A Hero Named Sue

The story hero is rich, charming, and handsome, with a tragic past: his parents eloped and died young, so when we meet him, he’s a lonely orphan being raised by a stern grandfather.

To his good fortune and our delight, he is adopted by a neighbor family full of girls, who treat him as a playmate and pseudo—brother. As he grows up, we see he can be shy at parties, but will happily dance away from the crowded ballroom; he is a scamp and a lazy student, but in turn can be considerate and brave. He has a mercurial, musical side that comes from his Italian mother. All in all, he’s a wonderfully written character.

When he is old enough, he falls in love, but alas! The young lady of his choosing turns down his proposal. Broken-hearted and bitter, he runs off to Europe to flex his inner dilettante. Eventually, his true self – the good boy – emerges again when he falls for another young lady—his first love’s baby sister!

As we have seen throughout the story, despite our hero’s many attributes, nothing comes easily for him. His new love insists he prove himself worthy, mature, and steadfast. Again to his good fortune and our delight, he does, and marries her, and returns to her family, where he has always belonged.

He sounds like the perfect romantic hero, doesn’t he? He’s got it all: tragedy, potential, redemption. If there is one thing wrong with this hero, it’s his name.

Laurie.

In case you have not already guessed, Laurie is short for Theodore Laurence, the romantic boy-brother-lover of Little Women.

When I read Little Women as a young girl, I fell in love with Laurie. I’d already fallen in love with Gilbert Blythe from Anne of Green Gables, and would soon fall in love with Marius Pontmercy of Les Miserables, so my penchant for falling for good boys was firmly entrenched.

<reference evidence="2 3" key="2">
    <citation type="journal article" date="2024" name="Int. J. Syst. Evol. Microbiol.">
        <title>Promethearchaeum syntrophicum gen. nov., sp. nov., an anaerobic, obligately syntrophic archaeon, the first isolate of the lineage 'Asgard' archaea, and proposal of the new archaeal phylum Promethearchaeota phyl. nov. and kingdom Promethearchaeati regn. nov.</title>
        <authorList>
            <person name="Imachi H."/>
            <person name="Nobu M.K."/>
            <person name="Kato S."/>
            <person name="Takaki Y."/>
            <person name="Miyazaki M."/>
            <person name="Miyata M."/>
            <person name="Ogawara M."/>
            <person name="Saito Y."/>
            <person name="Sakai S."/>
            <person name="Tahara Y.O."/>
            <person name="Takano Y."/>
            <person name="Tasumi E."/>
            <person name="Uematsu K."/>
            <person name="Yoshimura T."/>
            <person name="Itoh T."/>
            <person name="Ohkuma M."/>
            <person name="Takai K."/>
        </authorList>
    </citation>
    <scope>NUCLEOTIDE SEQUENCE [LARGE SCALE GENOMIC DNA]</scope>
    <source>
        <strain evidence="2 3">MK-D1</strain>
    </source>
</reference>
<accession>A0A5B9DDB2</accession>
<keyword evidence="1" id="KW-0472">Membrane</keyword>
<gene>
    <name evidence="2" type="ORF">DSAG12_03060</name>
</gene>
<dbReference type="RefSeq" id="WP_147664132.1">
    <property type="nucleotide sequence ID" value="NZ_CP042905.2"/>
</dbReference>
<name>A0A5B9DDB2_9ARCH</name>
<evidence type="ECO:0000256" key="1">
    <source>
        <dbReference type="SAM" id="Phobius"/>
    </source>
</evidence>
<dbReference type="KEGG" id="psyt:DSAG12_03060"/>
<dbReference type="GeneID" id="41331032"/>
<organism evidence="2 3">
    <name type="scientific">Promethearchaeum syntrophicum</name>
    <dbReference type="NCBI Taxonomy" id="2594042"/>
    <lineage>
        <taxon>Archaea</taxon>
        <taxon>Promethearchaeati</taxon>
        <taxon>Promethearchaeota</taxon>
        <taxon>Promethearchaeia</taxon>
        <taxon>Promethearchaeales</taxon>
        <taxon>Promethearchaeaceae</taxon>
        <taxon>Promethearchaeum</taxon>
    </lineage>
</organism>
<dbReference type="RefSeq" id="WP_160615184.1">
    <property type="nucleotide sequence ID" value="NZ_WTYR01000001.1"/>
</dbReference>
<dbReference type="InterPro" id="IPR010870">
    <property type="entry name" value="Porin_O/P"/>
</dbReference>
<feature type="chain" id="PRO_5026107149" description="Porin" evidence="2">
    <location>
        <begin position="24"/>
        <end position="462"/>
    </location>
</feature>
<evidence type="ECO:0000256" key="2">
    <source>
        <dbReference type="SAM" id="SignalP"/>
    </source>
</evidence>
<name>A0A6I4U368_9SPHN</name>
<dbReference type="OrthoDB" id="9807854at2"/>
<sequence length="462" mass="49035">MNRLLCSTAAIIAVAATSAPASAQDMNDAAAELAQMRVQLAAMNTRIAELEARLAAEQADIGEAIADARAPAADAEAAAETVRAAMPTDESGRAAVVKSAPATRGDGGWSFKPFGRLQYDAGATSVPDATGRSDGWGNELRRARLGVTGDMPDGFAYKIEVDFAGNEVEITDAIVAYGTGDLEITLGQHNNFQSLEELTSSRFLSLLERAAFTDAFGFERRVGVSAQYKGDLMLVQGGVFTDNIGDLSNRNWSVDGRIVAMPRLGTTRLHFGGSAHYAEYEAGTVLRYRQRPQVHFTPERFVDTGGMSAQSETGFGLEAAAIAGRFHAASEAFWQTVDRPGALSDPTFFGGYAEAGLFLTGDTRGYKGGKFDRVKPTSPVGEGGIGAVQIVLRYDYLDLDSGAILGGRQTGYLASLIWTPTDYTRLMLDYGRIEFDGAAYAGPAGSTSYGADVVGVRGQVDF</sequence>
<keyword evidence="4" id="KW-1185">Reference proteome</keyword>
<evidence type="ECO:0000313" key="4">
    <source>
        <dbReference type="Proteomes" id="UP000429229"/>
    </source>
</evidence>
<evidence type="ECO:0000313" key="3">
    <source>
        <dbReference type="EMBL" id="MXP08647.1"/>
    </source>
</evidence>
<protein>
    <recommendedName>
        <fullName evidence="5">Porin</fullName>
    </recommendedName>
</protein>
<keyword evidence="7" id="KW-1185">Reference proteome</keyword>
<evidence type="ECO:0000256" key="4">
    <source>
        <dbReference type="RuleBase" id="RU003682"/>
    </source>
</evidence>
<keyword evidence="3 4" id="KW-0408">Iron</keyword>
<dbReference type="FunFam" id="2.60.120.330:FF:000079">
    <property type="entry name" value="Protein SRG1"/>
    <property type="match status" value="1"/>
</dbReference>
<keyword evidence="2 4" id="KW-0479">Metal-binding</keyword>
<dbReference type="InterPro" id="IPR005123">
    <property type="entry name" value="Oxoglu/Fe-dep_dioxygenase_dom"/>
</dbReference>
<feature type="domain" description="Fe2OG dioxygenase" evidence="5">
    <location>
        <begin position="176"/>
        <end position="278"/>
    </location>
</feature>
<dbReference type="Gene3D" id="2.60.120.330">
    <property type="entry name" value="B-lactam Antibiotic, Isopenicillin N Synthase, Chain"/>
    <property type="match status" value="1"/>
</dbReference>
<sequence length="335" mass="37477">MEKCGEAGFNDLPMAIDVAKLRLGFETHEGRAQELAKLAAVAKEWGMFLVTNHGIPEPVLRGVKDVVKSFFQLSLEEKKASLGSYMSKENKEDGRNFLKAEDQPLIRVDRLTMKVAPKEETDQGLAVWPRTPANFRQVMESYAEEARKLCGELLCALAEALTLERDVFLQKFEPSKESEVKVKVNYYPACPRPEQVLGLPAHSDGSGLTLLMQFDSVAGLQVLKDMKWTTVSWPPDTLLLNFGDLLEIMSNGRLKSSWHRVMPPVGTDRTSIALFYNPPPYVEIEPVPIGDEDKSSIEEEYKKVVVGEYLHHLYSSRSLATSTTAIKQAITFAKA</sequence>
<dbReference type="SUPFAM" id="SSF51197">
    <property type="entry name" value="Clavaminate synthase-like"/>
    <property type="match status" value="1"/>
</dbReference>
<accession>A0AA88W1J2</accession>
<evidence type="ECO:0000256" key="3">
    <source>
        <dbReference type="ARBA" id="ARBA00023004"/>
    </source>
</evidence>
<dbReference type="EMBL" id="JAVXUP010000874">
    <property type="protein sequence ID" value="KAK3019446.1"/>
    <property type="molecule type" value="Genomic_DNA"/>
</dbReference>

But while Gilbert may not be the most testosteroney moniker around, and Marius is, well, French, neither gives a modern reader quite as much pause as Laurie.

Because, face it—Laurie is a girl’s name. In 1868, when the first half of Little Women was published, perhaps a feminine nickname for a male character was acceptable. Jo sometimes called him Teddy, which was slightly better, I suppose, but for the most part, he remained Laurie.

This makes me wonder. In 2012, can a male hero have a girl’s name?

Think of the last novels you’ve read. What is the hero’s name? Jake, Jack, Russ, Dave, Joe, Moe, Mike, Mick, Nick, Will, Jim, Luke, Walt, Ranger. One syllable (except for Ranger) and a manly man’s name.

There are times when I open a novel and see one of the above names, and I am reminded of the scene in My Big Fat Greek Wedding when Gus introduces his nieces and nephews: “Anita, Diane and Nick. Anita, Diane, and Nick. Nick, Nick. Nicko. Nick. Nicky.”

I have nothing against Jake, Jack, or Joe, or Nick, Nicko, and Nicky, but wouldn’t it be great to have some two syllable names in there? Even, gasp!, an occasional Laurie?

There’s an old Johnny Cash song called “A Boy Named Sue.” Sue’s dad abandoned him and left him with a girl’s name, which seemed like an added cruelty. Salt in the wound. Poor Sue had to fight his whole life: “My name is Sue. How do you do? You’re gonna die!”